Diabetes Mellitus: A Concise Review

Diabetes Mellitus: A Concise Review

Ruksar Salim Damji (UAE University, UAE), Shamiha Chowdhury (Manipal Academy of Higher Education, UAE) and Zaib-Un-Nisa Munawar Hussain (Manipal Academy of Higher Education, UAE)
Copyright: © 2021 |Pages: 31
DOI: 10.4018/978-1-7998-4808-0.ch001
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Abstract

Diabetes mellitus is a chronic metabolic disorder which is at present rapidly growing to an alarming epidemic level. Various pathogenic processes are involved in the development of diabetes mellitus. This spectrums from autoimmune destruction of pancreatic beta cells with consequent deficiency of insulin to abnormalities that lead to resistance to the action of insulin. In the 21st century, the astounding rise in obesity, poor diet, and inactive lifestyles have increased the prevalence dramatically. Although several therapies are in use, Western medications are associated with adverse drug reactions and high cost of treatment. Therefore, there is currently a growing interest in herbal medicines to replace or supplement the Western medications. Extensive research is essential to enhance diagnoses, treatment, and to lessen healthcare expenditures. This chapter provides an overview of the classification, diagnosis, symptoms, complications, and economic burden of diabetes mellitus. Additionally, the authors discuss the current and upcoming therapies to treat this metabolic disorder.
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Pathophysiology

Type 1 Diabetes Mellitus (T1DM) develops when the body’s own immune system attacks and destroys the insulin producing β-cells of the pancreas. As β-cell mass declines, insulin secretion decreases up until the insulin available is insufficient to maintain normal blood glucose levels (absolute insulin deficiency). In the absence of insulin, sugar is accumulated in the bloodstream instead of entering the cells. As a result, the body is unable to utilize this glucose for energy (Figure 1 and Figure 2). Once 80-90% of β-cells are destroyed, hyperglycemia initiates to develop and diabetes may be diagnosed (Harvard, 2018).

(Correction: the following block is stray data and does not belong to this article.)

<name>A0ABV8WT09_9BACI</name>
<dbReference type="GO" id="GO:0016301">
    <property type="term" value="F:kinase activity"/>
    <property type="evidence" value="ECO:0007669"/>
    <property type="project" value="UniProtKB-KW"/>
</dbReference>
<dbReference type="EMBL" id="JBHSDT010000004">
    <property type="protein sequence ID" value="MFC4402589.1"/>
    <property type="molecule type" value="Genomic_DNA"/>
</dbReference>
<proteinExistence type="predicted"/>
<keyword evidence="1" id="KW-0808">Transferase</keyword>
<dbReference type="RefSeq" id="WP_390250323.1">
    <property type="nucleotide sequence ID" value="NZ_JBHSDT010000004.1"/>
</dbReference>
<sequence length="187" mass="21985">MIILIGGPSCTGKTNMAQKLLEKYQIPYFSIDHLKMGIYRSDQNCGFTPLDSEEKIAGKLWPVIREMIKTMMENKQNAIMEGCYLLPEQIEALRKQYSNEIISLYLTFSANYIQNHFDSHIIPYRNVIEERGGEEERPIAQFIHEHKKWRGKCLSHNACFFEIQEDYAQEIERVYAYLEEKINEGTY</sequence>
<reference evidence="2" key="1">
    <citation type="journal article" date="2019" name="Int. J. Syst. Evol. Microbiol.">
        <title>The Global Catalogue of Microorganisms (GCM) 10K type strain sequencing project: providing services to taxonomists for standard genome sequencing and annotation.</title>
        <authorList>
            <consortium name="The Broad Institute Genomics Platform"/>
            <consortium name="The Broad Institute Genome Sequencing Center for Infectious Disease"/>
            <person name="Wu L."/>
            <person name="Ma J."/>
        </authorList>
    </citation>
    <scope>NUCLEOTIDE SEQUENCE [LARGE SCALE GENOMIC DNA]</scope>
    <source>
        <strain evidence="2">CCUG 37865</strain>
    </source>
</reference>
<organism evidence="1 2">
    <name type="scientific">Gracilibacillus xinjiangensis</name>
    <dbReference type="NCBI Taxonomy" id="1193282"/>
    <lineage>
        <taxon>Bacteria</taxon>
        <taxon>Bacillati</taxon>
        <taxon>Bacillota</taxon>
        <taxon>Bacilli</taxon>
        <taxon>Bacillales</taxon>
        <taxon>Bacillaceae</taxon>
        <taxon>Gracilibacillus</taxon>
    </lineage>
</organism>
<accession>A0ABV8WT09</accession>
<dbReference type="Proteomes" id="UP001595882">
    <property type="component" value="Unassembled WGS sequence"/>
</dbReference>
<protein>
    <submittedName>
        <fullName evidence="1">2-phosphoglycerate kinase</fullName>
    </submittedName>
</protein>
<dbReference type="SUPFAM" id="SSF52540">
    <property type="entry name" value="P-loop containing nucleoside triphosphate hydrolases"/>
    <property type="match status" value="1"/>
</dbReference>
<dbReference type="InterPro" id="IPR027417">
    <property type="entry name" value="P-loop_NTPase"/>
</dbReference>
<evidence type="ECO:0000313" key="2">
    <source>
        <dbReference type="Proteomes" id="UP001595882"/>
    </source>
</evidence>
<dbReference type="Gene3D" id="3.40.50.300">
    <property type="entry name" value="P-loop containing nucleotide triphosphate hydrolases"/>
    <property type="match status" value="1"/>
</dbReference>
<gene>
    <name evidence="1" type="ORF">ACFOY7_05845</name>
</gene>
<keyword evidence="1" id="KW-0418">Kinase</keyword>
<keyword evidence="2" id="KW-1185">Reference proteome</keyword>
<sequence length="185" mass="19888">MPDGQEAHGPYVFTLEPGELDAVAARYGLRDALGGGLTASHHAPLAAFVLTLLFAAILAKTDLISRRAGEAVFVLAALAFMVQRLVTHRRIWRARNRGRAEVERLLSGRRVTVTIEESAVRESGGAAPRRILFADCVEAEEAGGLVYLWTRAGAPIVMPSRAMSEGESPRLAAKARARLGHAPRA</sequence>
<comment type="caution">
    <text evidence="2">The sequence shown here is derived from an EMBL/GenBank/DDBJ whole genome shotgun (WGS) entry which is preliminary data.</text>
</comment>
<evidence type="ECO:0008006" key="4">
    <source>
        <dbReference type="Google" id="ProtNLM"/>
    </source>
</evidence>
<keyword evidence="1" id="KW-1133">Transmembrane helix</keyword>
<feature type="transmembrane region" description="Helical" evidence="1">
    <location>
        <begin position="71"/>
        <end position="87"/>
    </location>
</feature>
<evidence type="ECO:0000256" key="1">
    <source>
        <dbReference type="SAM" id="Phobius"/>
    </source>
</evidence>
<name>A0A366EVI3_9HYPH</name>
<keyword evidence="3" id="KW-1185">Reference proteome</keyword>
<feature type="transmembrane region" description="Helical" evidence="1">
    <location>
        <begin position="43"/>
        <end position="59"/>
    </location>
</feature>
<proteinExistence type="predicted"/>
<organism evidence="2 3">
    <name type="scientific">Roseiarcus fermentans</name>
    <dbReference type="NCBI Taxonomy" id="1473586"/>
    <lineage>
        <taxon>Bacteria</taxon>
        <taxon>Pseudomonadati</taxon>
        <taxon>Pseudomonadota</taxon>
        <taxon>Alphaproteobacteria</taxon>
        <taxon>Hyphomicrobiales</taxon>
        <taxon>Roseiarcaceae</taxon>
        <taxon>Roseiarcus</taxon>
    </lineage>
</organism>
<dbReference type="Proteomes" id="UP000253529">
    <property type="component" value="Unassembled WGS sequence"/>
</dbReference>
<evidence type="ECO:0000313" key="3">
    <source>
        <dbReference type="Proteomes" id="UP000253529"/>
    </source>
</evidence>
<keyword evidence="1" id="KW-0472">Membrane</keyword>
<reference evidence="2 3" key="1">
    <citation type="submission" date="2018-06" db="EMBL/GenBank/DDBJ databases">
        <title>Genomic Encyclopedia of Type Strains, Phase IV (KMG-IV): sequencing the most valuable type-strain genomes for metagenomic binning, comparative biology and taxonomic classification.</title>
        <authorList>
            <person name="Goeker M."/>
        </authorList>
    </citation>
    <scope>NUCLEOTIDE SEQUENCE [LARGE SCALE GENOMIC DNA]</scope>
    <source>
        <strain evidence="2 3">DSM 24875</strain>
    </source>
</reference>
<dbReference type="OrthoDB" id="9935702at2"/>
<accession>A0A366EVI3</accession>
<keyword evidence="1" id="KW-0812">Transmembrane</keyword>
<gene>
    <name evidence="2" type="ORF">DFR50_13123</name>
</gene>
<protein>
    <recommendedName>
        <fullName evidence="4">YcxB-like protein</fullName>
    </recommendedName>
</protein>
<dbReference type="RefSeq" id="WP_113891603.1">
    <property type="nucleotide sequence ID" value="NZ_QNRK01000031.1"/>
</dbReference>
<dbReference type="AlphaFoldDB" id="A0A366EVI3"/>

Figure 1.

Glucose mechanism of action in a healthy individual

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Figure 2.

Glucose mechanism of action in type 1 diabetic patient

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Type 2 Diabetes Mellitus (T2DM) is commonly associated with certain environmental factors, genetic elements, lifestyle choices and the dynamic between these varied aspects. It involves the dysfunction of insulin producing pancreatic β-cells, insulin hormone resistance in body cells or a combination of both. This condition initiates with resistance to insulin that gradually worsens over time. The resistance and the inadequate production of insulin by β-cells ultimately lead to β-cell failure. Once the β-cells fail, endogenous insulin can no longer be secreted. The inability of cells to utilize the hormone insulin, which inhibits the cell’s ability to absorb and utilize glucose in metabolic processes is known as insulin resistance. This is of primary matter in cells that are generally high in metabolic function such as: the liver, muscles and adipose tissues (Sun, 2014).

Majority of the type 2 diabetic patients, have abundant abdominal fat which can cause lipotoxicity. The abdominal fat is resistant to the antilipolytic effect of insulin thereby resulting in elevated levels of free fatty acids (FFAs). Raised free fatty acids exacerbates insulin resistance in the liver and muscle cells and thus increases the formation of glucose and impairs beta cell secretion. Excess fat tissues lead to enormous secretion of cytokines (adipokines and adipocytokines) associated with inflammation, endothelial dysfunction and thrombosis. Atherosclerosis due to insulin resistance is as a result of hypercoagulability, debilitated fibrinolysis and the combination of endothelial damage, oxidative stress and hyperglycemia. The pathophysiology of insulin dependent DM (type 1) and non-insulin dependent DM (type 2) is further portrayed in Figure 3 and Figure 4, respectively.

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